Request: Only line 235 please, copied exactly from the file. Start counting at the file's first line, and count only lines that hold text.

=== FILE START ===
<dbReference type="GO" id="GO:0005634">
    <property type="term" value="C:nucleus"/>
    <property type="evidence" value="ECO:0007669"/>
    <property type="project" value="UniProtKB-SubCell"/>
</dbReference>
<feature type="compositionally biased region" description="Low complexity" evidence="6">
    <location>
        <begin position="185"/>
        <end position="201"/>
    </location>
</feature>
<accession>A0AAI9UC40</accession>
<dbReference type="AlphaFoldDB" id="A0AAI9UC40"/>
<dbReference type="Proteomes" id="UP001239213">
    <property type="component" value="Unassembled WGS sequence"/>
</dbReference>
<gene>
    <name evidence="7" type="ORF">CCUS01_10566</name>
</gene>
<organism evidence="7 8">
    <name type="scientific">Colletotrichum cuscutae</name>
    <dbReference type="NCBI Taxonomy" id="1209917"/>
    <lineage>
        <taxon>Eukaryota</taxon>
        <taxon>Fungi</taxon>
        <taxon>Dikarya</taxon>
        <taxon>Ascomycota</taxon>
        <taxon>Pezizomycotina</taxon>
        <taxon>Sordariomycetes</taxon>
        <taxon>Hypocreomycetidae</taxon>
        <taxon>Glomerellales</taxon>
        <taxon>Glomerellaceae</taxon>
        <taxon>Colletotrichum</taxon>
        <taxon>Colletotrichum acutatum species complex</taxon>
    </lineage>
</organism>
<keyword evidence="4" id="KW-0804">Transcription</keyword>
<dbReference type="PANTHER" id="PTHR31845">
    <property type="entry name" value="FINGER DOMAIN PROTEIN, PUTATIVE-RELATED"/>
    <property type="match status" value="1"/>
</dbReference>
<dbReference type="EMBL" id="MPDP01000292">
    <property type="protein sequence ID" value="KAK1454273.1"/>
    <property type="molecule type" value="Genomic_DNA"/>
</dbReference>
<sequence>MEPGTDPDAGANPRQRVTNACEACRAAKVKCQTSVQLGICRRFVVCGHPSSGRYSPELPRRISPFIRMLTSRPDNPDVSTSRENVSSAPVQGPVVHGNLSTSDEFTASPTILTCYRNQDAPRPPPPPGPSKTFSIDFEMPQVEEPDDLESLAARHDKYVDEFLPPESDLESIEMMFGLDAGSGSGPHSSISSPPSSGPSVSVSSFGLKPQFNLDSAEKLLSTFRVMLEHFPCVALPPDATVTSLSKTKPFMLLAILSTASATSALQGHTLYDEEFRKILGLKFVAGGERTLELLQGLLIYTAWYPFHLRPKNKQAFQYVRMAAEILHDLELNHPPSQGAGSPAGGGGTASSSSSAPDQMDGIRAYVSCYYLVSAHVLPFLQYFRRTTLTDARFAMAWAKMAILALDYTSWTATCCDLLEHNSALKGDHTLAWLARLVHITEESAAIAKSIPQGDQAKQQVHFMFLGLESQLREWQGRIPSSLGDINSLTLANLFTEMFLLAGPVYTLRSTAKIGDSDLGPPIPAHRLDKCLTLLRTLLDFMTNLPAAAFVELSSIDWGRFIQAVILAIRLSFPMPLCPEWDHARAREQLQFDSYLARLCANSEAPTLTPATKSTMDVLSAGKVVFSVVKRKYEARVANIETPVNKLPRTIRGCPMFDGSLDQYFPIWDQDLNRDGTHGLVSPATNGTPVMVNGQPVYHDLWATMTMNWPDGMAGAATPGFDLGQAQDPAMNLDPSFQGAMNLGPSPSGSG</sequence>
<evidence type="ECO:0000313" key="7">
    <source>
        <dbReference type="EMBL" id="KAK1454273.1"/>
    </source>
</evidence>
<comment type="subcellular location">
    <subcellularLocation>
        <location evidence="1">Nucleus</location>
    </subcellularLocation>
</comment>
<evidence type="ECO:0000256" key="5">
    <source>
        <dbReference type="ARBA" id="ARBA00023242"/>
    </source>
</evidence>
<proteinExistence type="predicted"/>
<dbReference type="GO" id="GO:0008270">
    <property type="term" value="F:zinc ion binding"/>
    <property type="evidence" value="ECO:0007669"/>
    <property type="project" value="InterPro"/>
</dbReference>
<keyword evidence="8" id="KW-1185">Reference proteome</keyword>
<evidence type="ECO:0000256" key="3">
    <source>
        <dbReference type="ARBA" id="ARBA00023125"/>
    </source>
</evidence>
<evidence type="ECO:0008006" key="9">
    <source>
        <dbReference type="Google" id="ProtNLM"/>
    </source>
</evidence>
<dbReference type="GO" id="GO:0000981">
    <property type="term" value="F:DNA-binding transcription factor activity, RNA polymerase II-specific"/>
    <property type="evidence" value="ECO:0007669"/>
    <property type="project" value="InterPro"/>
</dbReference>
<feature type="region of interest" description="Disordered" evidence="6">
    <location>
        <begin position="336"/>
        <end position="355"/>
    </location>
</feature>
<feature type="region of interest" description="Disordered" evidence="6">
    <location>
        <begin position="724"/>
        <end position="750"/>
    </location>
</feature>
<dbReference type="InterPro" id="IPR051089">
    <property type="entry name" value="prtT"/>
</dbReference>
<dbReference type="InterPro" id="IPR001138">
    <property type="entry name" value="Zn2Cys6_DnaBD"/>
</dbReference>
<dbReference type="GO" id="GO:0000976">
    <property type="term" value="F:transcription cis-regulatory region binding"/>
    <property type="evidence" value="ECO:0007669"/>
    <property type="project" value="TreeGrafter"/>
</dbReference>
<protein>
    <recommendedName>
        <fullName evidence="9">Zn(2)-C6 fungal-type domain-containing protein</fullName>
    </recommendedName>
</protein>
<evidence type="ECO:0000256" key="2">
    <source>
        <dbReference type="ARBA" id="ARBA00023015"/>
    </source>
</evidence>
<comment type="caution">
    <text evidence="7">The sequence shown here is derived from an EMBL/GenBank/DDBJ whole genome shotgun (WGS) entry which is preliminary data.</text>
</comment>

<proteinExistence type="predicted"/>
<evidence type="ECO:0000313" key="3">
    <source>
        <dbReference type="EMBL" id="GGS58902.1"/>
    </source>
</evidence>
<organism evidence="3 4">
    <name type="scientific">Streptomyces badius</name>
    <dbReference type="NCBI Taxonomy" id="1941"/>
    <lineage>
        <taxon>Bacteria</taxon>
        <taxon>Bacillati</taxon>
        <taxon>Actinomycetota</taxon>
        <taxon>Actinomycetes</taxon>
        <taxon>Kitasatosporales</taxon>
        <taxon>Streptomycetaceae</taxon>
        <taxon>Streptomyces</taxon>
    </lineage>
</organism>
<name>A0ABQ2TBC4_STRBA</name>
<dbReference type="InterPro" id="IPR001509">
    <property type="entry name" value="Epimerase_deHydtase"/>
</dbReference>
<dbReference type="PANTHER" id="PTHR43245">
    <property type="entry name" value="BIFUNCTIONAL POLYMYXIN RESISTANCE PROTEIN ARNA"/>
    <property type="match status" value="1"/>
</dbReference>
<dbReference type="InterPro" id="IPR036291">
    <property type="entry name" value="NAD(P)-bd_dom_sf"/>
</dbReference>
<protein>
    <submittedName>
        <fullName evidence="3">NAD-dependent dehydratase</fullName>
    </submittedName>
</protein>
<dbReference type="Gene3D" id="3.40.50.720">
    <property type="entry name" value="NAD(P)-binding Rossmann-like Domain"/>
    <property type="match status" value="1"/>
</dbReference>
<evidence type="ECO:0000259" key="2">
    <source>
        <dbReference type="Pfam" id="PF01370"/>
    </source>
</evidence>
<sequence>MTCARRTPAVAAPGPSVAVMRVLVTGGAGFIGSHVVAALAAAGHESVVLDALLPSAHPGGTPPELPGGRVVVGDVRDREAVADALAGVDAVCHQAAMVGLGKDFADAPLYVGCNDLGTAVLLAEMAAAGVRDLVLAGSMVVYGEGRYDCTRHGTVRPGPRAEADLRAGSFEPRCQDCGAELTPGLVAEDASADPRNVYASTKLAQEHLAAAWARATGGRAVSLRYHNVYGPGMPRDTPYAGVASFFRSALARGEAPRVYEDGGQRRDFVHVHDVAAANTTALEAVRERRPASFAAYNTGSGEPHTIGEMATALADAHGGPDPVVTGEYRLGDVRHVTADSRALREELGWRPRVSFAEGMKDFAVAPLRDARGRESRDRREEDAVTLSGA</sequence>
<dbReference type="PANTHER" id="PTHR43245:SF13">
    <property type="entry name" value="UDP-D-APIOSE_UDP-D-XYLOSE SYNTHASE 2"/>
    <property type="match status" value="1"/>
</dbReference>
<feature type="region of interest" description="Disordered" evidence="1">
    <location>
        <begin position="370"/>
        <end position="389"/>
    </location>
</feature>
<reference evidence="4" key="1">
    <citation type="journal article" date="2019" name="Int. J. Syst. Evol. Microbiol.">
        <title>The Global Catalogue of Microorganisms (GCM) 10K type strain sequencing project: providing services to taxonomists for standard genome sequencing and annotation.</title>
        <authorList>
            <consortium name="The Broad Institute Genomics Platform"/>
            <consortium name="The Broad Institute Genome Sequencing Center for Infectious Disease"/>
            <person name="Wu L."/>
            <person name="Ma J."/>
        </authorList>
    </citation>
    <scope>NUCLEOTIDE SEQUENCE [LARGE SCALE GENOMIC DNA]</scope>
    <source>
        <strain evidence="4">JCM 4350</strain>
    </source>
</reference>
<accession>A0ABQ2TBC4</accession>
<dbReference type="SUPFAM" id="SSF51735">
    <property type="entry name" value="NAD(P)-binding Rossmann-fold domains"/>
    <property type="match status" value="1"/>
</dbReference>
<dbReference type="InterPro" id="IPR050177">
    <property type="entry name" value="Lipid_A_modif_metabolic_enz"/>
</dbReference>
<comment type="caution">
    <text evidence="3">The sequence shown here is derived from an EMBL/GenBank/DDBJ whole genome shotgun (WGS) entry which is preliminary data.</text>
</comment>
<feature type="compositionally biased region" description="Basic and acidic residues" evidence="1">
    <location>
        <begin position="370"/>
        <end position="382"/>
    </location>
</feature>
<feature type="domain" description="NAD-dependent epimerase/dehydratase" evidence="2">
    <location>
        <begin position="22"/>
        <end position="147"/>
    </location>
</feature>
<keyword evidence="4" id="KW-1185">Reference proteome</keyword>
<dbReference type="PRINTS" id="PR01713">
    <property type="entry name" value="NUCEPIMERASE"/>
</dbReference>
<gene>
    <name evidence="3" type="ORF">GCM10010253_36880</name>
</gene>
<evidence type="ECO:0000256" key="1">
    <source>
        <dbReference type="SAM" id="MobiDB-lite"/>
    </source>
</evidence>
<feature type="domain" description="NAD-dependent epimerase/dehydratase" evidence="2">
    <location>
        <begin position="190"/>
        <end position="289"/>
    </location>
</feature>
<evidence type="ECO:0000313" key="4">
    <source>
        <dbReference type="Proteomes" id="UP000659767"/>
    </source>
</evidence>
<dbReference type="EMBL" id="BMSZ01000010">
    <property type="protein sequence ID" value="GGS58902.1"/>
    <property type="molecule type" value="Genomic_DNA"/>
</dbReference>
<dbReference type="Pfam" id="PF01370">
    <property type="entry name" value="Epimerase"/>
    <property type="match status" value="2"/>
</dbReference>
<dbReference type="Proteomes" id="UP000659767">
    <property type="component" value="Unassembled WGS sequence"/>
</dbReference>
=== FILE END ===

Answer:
</evidence>